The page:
Following the recent Ofcom review, more is to be done with the networks and infrastructure of BT Openreach to ‘open them up’. The review was completed as part of a wider Ofcom Digital Communication Strategy review and whilst it has been welcomed by BT, it hasn’t met many of their competitors’ expectations.
BT’s competitors, which include Sky, TalkTalk and Vodafone, have campaigned for Openreach to be split off from BT as a separate entity. However, Ofcom’s review concluded there was no direct need for complete separation. By introducing incentives and penalties, BT will be forced to open up its network to competitors further and Openreach will become more independent of BT Group.
Key conclusions from the report
The Ofcom report outlined a number of changes to open up Openreach and the key highlights are:
- A new governance structure will be put in place, with Openreach taking its own decisions on budget, investment and strategy
- Openreach must open up its network of telegraph poles and underground tunnels (ducts) to rivals, so competitors can connect fibre to homes and offices
- Rival providers will be able to build their own fibre networks, connected directly to homes and offices
- Tougher rules on faults, repairs and installations will be introduced; along with automatic compensation for consumers when things go wrong
Reserving the right to spin-off
Ofcom has reserved the right to require BT to spin off Openreach as an entirely separate legal entity, with its own shareholders, in the future. Which no doubt provides Ofcom with more muscle to push the changes through in their February 2016 report.
If there was a decision to spin-off Openreach in the future, analysts predict that it would create a very profitable FTSE 100 company in its own right.
‘Openreach is already one of the most heavily regulated businesses in the world but we have volunteered to accept tighter regulation to bring matters to a clear and speedy conclusion’ - Gavin Patterson, BT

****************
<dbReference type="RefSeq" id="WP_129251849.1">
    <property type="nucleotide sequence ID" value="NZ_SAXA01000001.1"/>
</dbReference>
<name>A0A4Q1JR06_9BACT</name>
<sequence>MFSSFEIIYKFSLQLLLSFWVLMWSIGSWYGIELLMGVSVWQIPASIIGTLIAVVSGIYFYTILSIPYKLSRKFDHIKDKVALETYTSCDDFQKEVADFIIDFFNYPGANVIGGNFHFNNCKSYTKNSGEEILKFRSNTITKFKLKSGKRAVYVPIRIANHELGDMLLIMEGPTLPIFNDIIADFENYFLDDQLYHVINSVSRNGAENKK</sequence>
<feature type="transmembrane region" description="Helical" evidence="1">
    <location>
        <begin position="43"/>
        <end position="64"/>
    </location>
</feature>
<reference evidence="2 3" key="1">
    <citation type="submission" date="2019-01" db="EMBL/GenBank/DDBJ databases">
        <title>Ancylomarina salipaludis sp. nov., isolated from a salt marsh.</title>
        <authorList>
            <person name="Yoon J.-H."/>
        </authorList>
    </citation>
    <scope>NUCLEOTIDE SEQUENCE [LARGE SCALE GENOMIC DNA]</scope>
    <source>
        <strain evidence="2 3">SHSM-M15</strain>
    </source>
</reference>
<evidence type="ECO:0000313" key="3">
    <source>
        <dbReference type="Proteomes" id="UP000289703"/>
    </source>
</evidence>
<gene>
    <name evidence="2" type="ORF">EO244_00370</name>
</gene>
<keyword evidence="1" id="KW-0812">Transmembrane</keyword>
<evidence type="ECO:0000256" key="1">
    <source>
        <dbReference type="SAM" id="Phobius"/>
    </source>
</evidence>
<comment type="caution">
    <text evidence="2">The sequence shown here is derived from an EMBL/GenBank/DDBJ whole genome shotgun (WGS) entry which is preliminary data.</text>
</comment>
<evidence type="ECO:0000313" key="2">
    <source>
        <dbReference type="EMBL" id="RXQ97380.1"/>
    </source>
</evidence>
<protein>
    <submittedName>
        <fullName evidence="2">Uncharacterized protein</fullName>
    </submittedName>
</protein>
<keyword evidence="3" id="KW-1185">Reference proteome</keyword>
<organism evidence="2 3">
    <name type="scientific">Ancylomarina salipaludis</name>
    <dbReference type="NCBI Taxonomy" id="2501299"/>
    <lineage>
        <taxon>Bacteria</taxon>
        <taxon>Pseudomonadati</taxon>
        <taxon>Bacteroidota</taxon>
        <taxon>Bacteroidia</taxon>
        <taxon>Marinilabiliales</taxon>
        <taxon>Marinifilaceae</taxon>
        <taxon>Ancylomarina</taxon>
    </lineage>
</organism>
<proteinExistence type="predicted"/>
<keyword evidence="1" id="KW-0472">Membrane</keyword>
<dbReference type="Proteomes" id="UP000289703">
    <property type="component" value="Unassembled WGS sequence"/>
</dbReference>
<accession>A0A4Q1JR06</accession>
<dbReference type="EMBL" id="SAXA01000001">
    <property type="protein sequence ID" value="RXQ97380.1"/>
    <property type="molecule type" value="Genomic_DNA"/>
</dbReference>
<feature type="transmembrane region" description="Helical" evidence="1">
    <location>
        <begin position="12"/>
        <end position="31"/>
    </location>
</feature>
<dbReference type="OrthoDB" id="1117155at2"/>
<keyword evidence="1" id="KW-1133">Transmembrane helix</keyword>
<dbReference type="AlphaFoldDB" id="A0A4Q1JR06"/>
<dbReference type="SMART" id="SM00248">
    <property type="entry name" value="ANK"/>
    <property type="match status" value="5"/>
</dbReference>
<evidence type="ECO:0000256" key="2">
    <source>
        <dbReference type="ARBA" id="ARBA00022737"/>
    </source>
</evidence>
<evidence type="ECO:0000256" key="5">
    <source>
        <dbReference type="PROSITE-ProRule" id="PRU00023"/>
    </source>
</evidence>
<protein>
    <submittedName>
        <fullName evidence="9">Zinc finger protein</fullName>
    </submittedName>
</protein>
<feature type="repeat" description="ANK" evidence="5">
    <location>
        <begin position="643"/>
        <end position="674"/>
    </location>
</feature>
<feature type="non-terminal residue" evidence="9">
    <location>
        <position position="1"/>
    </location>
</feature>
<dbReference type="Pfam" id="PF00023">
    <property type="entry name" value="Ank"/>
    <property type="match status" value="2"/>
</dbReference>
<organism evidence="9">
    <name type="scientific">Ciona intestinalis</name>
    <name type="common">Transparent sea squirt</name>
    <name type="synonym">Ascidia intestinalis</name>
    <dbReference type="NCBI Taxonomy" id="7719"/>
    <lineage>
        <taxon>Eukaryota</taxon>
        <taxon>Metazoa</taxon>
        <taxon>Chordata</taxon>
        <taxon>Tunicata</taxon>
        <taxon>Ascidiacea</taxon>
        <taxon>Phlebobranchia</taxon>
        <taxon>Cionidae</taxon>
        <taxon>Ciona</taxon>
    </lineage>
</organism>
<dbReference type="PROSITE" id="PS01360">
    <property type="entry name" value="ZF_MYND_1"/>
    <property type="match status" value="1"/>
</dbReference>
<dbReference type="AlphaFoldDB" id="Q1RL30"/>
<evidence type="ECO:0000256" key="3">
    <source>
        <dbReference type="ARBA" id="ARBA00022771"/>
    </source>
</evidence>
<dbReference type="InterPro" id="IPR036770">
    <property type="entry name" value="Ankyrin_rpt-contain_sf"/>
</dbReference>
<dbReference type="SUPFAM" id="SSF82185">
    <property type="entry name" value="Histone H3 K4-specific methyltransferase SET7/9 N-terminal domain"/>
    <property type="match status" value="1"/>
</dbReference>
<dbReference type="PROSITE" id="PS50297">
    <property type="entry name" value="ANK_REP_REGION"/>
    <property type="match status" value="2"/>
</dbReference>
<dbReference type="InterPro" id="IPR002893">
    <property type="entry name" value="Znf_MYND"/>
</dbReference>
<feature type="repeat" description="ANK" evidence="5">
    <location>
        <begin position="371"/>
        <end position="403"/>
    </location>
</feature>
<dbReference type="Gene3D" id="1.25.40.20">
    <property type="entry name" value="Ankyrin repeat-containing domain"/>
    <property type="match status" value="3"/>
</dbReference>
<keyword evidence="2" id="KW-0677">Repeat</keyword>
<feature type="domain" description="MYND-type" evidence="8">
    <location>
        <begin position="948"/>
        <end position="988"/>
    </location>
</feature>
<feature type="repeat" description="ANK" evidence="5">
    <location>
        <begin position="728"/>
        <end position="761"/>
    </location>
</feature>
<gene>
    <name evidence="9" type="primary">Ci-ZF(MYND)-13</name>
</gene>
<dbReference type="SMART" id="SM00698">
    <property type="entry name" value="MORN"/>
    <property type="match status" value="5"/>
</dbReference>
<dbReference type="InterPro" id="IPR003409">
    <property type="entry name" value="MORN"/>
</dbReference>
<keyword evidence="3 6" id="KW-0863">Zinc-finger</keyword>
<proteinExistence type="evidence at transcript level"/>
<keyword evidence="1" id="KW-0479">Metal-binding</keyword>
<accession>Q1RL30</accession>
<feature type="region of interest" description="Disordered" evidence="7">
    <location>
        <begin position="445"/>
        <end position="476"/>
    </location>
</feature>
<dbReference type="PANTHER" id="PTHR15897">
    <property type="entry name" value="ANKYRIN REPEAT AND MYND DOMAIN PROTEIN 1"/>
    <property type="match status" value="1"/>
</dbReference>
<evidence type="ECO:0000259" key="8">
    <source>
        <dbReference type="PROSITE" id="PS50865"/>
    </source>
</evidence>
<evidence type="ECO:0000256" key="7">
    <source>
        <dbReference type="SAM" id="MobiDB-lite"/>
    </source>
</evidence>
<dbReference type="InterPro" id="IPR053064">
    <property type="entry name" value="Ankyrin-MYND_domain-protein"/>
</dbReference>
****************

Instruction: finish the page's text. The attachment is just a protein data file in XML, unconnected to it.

Overall BT has welcomed the Ofcom report conclusions, but a number competitors are disappointed as they perceive it did not go far enough. The BT Chief Exec, Gavin Patterson, stated that: ‘Openreach is already one of the most heavily regulated businesses in the world but we have volunteered to accept tighter regulation to bring matters to a clear and speedy conclusion’. However, Dan Howdle, telecoms spokesman at broadband and phone advice site Cable.co.uk, stated ‘Ofcom's recommendations for Openreach would be a blow to competitors such as Sky, TalkTalk and others who had long campaigned for a split’.
So what does it mean?
As a consumer these changes should mean faults are fixed faster, installations are completed quicker and you get compensation automatically when things go wrong. Also, it should, in theory, mean there is more competition in the market leading to better services and prices. However, the exact way in which competition will intensify is yet to be seen. If it is reliant on competitors building out their own networks using Openreach infrastructure, it could take some time for the benefits to be realised by consumers. While in parallel Openreach works to build up their network to deliver superfast broadband coverage to 95% of the UK by December 2017.
BT’s competitors should also benefit as they get a better service, as Openreach invest more in their shared networks and complete installations and repairs faster. It will also be interesting to see how many of the competitors, like TalkTalk, Vodafone and Sky, make use of Openreach’s telegraph poles and tunnels to build their own network. This has the potential to completely change the market, but will require significant investment, effort and time.
Ofcom will now prepare detailed proposals on how to implement these changes, which they will publish later this year. So watch this space to see the detail on how this will impact competition, how Openreach’s telegraph poles and tunnels will be opened up to competitors and how this will deliver a better service for the consumer.
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